Two Novus Doctors, One Nurse Found Guilty of Healthcare Fraud
Three medical professionals who helped a local hospice agency scam Medicare have been convicted of healthcare fraud, announced Acting U.S. Attorney for the Northern District of Texas Prerak Shah.
On Monday, a federal jury found Novus Health Services Medical Directors Dr. Mark E. Gibbs and Dr. Laila Hirjee, along with Novus RN Tammie Little, guilty of conspiracy to commit healthcare fraud.
Additionally, the jury found Dr. Gibbs guilty of two counts of healthcare fraud and one count of obstruction of justice, Dr. Hirjee guilty of three counts of healthcare fraud and one Title 21 drug offense, and Ms. Little guilty of three counts of healthcare fraud. (Dr. Gibbs was acquitted of one of the three health care fraud counts brought by the government.)
According to evidence presented at trial, the defendants helped Novus CEO Bradley Harris defraud Medicare by submitting materially false claims for hospice services, providing kickbacks for referrals, violating HIPAA to recruit beneficiaries, and destroying documents to conceal the fraud from Medicare.
Mr. Harris, who pleaded guilty prior to trial, testified against his former employees.
He told the jury that instead of relying on the expertise of licensed medical professions, he and Novus nurses, including Ms. Little, determined which patients would be admitted to or discharged from hospice care, as well as which drugs and dosages they would receive.
They relied upon Novus doctors, including Dr. Gibbs and Dr. Hirjee, to certify that they had examined these patients face-to-face, when no such examinations had occurred, Mr. Harris testified.
Witnesses also testified that Dr. Hirjee and Dr. Gibbs engaged in the prescription of Schedule II controlled substances, such as morphine and hydromorphone, by pre-signing blank C2 prescriptions and giving those to Brad Harris and others at Novus to let them prescribe controlled substances without any physician oversight.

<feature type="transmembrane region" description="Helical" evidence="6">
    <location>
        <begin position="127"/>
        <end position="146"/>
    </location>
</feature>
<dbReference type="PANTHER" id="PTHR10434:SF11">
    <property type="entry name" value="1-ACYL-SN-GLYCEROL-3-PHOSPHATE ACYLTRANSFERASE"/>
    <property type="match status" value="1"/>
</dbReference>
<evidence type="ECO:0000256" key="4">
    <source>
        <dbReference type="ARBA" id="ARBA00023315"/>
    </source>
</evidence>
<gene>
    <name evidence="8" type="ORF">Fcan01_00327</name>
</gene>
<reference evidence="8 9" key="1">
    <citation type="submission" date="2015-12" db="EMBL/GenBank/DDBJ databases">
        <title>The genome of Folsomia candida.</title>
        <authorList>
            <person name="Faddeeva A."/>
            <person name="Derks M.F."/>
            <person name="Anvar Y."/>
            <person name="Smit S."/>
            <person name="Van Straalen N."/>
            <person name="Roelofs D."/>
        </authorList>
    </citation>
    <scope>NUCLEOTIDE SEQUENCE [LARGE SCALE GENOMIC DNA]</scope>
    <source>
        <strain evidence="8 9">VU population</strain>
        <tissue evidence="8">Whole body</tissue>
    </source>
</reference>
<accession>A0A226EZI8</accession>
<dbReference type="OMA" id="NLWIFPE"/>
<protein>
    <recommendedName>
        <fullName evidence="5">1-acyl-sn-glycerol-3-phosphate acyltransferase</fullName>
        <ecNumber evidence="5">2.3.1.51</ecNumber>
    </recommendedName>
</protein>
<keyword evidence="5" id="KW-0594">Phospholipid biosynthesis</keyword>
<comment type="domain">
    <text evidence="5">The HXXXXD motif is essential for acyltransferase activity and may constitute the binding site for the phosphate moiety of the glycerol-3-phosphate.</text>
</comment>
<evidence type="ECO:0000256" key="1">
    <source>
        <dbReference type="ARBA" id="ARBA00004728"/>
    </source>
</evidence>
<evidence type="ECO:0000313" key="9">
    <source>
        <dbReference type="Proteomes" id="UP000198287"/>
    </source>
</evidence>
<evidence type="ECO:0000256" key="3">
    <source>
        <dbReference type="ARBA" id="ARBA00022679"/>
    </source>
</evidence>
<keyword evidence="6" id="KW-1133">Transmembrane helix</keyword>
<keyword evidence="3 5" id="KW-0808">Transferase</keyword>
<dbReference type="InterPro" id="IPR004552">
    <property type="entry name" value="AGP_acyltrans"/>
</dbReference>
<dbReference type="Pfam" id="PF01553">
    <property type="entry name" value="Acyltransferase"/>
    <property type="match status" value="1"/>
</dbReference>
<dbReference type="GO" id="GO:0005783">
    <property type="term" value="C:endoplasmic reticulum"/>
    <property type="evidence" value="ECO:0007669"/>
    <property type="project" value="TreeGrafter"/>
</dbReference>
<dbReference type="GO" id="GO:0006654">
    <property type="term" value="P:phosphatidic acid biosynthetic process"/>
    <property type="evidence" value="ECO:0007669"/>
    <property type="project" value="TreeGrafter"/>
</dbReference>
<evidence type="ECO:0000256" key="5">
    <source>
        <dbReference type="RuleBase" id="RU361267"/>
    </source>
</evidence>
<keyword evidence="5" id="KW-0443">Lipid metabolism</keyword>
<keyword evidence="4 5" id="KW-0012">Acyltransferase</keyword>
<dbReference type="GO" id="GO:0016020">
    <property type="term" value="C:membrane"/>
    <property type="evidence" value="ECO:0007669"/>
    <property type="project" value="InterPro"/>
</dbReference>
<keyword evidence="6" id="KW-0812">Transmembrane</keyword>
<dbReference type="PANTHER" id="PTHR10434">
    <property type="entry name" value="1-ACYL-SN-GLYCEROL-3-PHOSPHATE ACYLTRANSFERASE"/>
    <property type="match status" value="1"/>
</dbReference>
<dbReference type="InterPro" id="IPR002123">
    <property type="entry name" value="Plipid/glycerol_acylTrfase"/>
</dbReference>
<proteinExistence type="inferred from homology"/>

As Director of Operations Melanie Murphey testified on day five of trial, “I was the doctor.”
Mr. Harris and the nurses used pre-signed prescription pads, prepared by Dr. Gibbs, Dr. Hirjee, and other Novus doctors, to dispense medications like morphine to patients. Mr. Harris paid also Dr. Gibbs and Dr. Hirjee kickbacks – disguised as medical directory salaries – to induce them to refer patients to his facilities.
When Medicare suspended payment to Novus over concerns about billing, Mr. Harris, Dr. Gibbs, and others moved patients and employees to a new hospice company and continued to bill Medicare for hospice services.
In total, Medicare and Medicaid paid the Novus entities approximately $40 million dollars for hospice services before the companies were shut down.
“With today’s guilty verdicts, we are one step closer to bringing this sordid case to a close,” said Acting U.S. Attorney Shah. “These medical professionals behaved unconscionably, allowing Mr. Harris – an accountant – to dictate end-of-life care for suffering patients. The Northern District of Texas will not stand for this sort of misconduct.”
Dr. Hirjee now faces up to 60 years in federal prison, Dr. Gibbs faces up to 35 years, and Ms. Little faces up to 40 years.
Twelve of their codefendants – Novus CEO Brad Harris, his wife, Novus Vice President of Patient Services Amy Harris, Novus Director of Operations Melanie Murphy, Novus Medical Director Charles Leach, Novus Medical Director Reziuddin Siddique (deceased), Novus Medical Director Syed Aziz, Novus Vice President of Marketing Samuel Anderson, Novus Director of Marketing Slade Brown, Novus RN Jessica Love, Novus triage RN Patricia Armstrong, Novus LVN Taryn Stewart, and Ali Rizvi, the owner of a separate physician home visit company – pleaded guilty to various offenses prior to trial. Dr. Aziz has been sentenced to probation, and the remaining defendants are facing between two and 14 years in federal prison.
The Federal Bureau of Investigation’s Dallas Field Office, the U.S. Department of Health & Human Services Office of Inspector General (HHS-OIG), and the Texas Attorney General’s Medicaid Fraud Control Unit conducted the investigation. Assistant U.S. Attorneys Donna Strittmatter Max, Marty Basu, and Chad Meacham are prosecuting the case with Assistant U.S. Attorneys Stephen Gilstrap, Gail Hayworth, and Brian McKay. Chief U.S. District Judge Barbara M.G. Lynn presided over the trial.